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Loudspeaker Installation in R/C Models

Here's a few tips on building loudspeaker enclosures for model planes. Much of this also applies to model boats and tanks.

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September 17, 2019

All new Sound Suites for
ShockWave 3 now available.

June 07, 2019

New Cirrus SR22 sound set now available, bringing our total airplane sounds to 109!

March 27, 2019

New McDonnell Douglas MD-902 helicopter sound set now available, bringing our total helicopter sounds to 40!

February 20, 2019

New 5th generation ShockWave 3 sound module released. Many new features making it our best yet.

January 12, 2019

New Panzer II Luchs Tank sound set now available bringing our total tank sounds to 12.

Loudspeaker Installation in R/C Models

We cannot make specific recommendations for loudspeaker enclosures as they are so dependent on the individual model. Here's a few tips on building loudspeaker enclosures for model planes. Much of this also applies to model boats and tanks.

  • The whole point of putting a speaker in a box is to stop the sound pressure wave coming from the rear of the speaker cone from reflecting off nearby surfaces and destructively interfering with the wanted forward sound pressure wave. The rear sound wave is in anti-phase to the forward one, so if it mixes with the forward one, it will tend to destroy it and also mess up the frequency response as the reflection is frequency dependent.

  • The sealed box tries to emulate an “infinite baffle”, which is the ideal situation. If you can get some acoustic wool (insulation), put some in the box but do not stuff it too full. Failing that, use ordinary pink fibreglass insulation.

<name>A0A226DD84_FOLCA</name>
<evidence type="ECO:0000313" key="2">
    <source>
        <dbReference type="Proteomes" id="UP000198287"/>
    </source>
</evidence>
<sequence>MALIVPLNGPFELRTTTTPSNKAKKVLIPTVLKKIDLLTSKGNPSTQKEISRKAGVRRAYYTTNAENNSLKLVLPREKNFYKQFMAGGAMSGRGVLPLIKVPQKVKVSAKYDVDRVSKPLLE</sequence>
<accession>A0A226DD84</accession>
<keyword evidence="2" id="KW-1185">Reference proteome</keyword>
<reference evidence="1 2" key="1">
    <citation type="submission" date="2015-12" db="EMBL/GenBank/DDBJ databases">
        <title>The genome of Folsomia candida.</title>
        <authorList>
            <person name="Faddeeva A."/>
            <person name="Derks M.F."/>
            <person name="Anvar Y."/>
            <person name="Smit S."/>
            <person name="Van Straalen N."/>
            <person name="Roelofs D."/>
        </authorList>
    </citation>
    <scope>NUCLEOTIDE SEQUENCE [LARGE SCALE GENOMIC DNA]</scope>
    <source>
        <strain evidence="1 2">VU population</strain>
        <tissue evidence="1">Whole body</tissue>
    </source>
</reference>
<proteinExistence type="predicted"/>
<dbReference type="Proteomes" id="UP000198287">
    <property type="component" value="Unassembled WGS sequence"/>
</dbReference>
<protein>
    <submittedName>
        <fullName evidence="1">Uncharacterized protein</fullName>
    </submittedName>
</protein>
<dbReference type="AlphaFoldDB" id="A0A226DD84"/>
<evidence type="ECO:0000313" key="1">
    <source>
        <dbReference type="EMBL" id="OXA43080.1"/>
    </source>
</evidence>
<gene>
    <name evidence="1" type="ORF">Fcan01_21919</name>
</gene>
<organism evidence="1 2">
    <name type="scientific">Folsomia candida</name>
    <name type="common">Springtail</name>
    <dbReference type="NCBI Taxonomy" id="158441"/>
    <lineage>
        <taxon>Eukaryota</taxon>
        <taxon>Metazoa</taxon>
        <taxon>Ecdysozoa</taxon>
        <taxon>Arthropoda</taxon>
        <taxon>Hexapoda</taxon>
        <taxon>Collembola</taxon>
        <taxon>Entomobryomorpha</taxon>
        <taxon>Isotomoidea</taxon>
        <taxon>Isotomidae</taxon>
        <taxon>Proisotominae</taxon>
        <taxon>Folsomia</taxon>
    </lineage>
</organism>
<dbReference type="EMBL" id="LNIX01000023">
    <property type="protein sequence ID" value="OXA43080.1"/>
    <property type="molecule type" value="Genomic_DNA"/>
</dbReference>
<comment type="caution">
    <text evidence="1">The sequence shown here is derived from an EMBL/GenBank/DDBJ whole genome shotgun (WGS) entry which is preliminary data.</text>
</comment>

• Based on that requirement, a speaker box should be as large as possible and it's walls should be as dense and as rigid as possible, given space and weight limitations. If they are flimsy and not rigid then they will vibrate and act as sound radiators themselves, thus reducing the effectiveness of the enclosure.

  • If the box is small. i.e. just large enough to fit the speaker in, it should be "ported" at the back or side to relieve "back pressure" which occurs when the speaker cone is pushing air backwards. If you leave a small say 1.5" - 2" diameter hole at the back, the whole wing or fuselage can then act as the speaker box which will improve efficiency and low frequency response.

  • So, based on the above, use aircraft grade plywood, not balsa, and make it as thick as you can tolerate, given the space and payload capacity of your plane.

  • You want to hear the speakers when the plane is in flight, so they should always face downwards or sideways. Placing one in each wing is a good plan, again given space and weight limitations.

  • Cover the speaker hole opening with a coarse open weave fabric, aluminium window screen mesh or other aluminium grill and paint it to match the wing.

  • Keep the speakers near the plane’s C of G to avoid upsetting the balance of the model.